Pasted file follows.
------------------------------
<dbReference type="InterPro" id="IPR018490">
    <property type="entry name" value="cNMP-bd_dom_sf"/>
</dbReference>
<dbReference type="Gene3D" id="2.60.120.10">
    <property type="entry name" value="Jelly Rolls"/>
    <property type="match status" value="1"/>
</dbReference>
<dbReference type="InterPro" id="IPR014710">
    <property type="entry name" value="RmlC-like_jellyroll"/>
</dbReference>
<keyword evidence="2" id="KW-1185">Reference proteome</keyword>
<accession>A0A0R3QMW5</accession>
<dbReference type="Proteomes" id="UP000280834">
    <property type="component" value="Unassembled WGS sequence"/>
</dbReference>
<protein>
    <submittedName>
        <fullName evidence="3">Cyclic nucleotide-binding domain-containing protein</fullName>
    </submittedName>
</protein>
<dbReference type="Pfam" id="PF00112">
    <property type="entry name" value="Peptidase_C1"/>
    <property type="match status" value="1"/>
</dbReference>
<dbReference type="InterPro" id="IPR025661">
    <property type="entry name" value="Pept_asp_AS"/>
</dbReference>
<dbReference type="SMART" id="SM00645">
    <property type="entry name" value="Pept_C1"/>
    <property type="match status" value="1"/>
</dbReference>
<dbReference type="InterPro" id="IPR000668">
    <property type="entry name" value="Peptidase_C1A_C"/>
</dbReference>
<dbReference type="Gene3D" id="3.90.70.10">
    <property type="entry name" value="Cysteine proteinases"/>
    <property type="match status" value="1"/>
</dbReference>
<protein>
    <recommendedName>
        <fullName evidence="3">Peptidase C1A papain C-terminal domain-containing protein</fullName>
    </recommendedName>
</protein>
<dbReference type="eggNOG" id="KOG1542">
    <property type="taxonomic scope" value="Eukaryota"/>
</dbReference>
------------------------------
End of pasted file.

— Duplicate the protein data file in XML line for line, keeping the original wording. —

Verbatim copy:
<dbReference type="InterPro" id="IPR018490">
    <property type="entry name" value="cNMP-bd_dom_sf"/>
</dbReference>
<dbReference type="Gene3D" id="2.60.120.10">
    <property type="entry name" value="Jelly Rolls"/>
    <property type="match status" value="1"/>
</dbReference>
<dbReference type="InterPro" id="IPR014710">
    <property type="entry name" value="RmlC-like_jellyroll"/>
</dbReference>
<keyword evidence="2" id="KW-1185">Reference proteome</keyword>
<accession>A0A0R3QMW5</accession>
<dbReference type="Proteomes" id="UP000280834">
    <property type="component" value="Unassembled WGS sequence"/>
</dbReference>
<protein>
    <submittedName>
        <fullName evidence="3">Cyclic nucleotide-binding domain-containing protein</fullName>
    </submittedName>
</protein>
<dbReference type="Pfam" id="PF00112">
    <property type="entry name" value="Peptidase_C1"/>
    <property type="match status" value="1"/>
</dbReference>
<dbReference type="InterPro" id="IPR025661">
    <property type="entry name" value="Pept_asp_AS"/>
</dbReference>
<dbReference type="SMART" id="SM00645">
    <property type="entry name" value="Pept_C1"/>
    <property type="match status" value="1"/>
</dbReference>
<dbReference type="InterPro" id="IPR000668">
    <property type="entry name" value="Peptidase_C1A_C"/>
</dbReference>
<dbReference type="Gene3D" id="3.90.70.10">
    <property type="entry name" value="Cysteine proteinases"/>
    <property type="match status" value="1"/>
</dbReference>
<protein>
    <recommendedName>
        <fullName evidence="3">Peptidase C1A papain C-terminal domain-containing protein</fullName>
    </recommendedName>
</protein>
<dbReference type="eggNOG" id="KOG1542">
    <property type="taxonomic scope" value="Eukaryota"/>
</dbReference>